One of my favorite features of iOS 4.2 (and later) and the second-generation Apple TV is that if I've taken photos or video with my iPhone, I can use Apple's AirPlay technology to stream those bits of media directly from my iPhone to the Apple TV—I don't have to first sync the media to iTunes or iPhoto. This makes it easy to, for example, show my mother-in-law the video I took of my daughter's first "solo" bike ride at the park.
Notice I didn't say "quickly show." If you've ever streamed iPhone-captured video to an Apple TV using AirPlay, you know the process can be quite slow. (If only there was a word for "as slow as you can imagine while still actually progressing.") Video files are huge to begin with, the video on your iPhone hasn't been compressed, and wireless networks present additional bandwidth challenges—the end result is that it can take five or ten minutes for the Apple TV to buffer a two-minute iPhone-filmed video. (And the Apple TV decides on its own when it's received enough video to allow playback to begin.)
As I discovered over the weekend, when I attempted to show the aforementioned bike-ride video, this makes for a less-than-impressive demo. (Cut to scene of me telling the family, "Go ahead and do what you were doing; I'll let you know when it's ready.") But what I also realized this past weekend is that there's a way—with a few limitations—to "queue up" these videos for instant playback.
The latest Apple TV doesn't have a hard drive, but it does have 8GB of internal memory. Some of that memory is used to store the Apple TV's operating system and other software, but a big chunk of it is used to cache media—video, audio, or photos—for better performance. If you've ever streamed a movie from your Mac or from Netflix, you've seen the blue progress bar "fill up" as the Apple TV stores a chunk of that content (a technique often called buffering). When you're watching the video, the Apple TV actually reads the stored data, rather than the data streaming over the network; as stored data is used, it's discarded and replaced by new data. This is why you (usually) don't see stutters and freezes in streamed video, even with a choppy network connection.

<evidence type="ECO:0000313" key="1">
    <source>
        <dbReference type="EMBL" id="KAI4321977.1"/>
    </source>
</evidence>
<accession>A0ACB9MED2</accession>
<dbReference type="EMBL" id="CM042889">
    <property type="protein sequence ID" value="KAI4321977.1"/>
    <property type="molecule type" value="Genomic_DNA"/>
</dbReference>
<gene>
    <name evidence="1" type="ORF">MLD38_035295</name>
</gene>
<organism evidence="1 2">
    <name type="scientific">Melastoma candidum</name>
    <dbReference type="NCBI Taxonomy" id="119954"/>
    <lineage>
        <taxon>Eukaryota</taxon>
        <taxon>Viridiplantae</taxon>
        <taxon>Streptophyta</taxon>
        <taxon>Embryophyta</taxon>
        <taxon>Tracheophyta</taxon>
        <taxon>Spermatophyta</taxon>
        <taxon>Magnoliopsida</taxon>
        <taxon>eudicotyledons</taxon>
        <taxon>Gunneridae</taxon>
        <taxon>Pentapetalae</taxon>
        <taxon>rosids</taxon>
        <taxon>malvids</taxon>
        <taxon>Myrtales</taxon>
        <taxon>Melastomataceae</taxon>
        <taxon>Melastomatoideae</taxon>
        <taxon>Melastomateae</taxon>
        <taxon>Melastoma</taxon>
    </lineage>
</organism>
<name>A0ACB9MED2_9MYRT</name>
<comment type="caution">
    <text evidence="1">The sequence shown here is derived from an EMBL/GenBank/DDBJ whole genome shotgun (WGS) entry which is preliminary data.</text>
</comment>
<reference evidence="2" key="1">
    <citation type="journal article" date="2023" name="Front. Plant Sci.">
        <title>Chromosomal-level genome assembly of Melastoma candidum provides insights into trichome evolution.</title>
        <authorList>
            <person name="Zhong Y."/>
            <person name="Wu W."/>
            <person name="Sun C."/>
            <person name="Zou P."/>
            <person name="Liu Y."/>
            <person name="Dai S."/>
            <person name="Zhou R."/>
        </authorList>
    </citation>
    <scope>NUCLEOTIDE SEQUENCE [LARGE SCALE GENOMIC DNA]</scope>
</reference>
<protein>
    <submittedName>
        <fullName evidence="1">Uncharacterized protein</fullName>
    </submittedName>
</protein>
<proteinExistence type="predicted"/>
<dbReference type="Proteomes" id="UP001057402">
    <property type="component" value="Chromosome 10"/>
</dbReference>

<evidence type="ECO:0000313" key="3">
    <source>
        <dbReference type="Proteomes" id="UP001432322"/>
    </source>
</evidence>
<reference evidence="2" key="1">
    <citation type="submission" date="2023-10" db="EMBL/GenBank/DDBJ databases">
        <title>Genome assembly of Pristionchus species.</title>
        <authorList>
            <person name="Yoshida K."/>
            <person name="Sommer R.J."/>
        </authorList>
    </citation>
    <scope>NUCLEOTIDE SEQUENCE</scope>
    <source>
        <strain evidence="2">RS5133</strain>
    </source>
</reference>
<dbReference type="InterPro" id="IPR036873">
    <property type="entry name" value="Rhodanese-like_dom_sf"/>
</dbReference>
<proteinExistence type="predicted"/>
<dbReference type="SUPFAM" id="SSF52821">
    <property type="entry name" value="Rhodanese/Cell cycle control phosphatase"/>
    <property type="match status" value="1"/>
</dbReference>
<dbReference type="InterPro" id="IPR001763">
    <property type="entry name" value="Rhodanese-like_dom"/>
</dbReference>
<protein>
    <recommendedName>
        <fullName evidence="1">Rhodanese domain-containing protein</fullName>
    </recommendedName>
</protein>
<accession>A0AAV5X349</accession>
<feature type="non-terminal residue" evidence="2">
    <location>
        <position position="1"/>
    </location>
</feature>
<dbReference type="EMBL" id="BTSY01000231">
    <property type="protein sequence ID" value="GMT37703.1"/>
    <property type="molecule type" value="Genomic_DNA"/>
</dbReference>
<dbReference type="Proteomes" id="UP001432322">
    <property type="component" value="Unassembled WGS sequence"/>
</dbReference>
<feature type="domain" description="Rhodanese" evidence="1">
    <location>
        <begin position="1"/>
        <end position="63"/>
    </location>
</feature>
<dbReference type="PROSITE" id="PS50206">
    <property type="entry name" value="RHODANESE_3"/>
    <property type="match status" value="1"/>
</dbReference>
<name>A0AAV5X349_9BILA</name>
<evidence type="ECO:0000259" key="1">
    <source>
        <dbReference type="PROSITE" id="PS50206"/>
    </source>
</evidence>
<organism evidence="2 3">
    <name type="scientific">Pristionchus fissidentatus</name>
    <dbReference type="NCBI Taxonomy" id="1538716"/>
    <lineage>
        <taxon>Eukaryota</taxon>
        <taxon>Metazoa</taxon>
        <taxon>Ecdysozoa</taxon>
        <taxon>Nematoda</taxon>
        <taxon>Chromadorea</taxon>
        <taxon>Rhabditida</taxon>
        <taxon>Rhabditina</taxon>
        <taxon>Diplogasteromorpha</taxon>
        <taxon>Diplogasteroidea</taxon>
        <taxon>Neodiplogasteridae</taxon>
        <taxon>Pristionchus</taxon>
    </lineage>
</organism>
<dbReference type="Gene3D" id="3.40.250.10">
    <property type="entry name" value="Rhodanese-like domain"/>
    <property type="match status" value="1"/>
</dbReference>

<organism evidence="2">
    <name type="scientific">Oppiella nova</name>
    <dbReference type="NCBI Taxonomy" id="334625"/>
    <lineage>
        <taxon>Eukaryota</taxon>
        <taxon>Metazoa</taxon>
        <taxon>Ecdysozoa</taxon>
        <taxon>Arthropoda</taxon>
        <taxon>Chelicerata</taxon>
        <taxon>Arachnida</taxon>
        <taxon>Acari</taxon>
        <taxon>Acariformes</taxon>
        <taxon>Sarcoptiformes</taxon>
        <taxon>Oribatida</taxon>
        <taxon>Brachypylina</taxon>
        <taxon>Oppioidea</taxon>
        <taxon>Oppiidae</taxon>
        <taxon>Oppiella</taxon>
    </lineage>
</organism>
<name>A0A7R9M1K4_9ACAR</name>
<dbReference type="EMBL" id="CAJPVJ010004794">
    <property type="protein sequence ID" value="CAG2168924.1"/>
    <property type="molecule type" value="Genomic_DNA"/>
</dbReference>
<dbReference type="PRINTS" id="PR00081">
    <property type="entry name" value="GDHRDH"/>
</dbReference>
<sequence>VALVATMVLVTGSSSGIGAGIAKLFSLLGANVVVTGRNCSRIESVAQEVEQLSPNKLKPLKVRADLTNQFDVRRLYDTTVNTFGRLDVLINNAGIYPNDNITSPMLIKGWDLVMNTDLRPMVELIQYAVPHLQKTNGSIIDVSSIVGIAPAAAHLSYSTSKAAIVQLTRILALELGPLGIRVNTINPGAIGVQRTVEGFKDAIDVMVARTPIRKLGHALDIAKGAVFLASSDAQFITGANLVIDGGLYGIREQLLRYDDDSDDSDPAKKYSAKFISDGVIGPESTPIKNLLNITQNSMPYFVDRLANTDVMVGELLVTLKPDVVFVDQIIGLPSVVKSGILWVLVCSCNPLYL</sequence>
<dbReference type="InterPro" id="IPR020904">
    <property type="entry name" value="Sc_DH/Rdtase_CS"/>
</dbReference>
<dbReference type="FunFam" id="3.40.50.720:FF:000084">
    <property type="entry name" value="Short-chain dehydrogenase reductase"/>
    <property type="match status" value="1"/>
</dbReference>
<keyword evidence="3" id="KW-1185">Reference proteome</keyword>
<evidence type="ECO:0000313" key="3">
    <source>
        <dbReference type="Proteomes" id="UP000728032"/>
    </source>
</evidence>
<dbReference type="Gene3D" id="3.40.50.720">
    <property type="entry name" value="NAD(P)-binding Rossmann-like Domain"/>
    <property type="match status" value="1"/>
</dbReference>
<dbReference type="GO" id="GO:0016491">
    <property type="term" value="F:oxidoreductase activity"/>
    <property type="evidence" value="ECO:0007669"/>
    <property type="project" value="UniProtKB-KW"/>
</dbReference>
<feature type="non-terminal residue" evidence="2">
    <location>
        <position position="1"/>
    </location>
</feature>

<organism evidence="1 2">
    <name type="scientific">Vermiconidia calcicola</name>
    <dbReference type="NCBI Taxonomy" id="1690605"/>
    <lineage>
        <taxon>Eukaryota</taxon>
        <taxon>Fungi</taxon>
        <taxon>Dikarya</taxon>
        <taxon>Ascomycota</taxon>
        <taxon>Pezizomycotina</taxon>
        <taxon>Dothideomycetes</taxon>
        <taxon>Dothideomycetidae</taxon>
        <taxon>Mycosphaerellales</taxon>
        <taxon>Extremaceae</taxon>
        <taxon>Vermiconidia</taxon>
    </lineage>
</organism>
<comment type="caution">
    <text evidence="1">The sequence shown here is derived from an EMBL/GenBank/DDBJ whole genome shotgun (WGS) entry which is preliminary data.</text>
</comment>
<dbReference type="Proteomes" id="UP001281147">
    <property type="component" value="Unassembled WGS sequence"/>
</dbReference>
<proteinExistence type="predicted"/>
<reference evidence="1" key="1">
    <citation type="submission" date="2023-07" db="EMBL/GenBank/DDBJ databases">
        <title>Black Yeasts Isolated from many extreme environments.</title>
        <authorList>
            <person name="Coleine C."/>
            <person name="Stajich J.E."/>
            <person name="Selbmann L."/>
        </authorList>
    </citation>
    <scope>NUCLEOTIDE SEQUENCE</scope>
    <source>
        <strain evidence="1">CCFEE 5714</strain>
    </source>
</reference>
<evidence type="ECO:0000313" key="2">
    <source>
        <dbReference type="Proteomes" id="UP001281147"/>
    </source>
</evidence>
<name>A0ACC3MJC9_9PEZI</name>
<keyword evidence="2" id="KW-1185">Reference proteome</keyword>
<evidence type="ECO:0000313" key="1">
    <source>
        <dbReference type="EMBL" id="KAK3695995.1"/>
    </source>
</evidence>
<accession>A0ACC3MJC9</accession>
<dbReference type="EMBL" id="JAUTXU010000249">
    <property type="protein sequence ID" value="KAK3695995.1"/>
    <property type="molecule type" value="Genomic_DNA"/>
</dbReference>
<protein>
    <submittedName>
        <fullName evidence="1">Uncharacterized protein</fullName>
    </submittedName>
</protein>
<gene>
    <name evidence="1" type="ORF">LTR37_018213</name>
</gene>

But this caching doesn't just happen with media streamed over the Internet or from your Mac—it also happens when streaming, say, video from an iPhone. And, in fact, that video stays in the Apple TV's cache until the memory is needed for something else.
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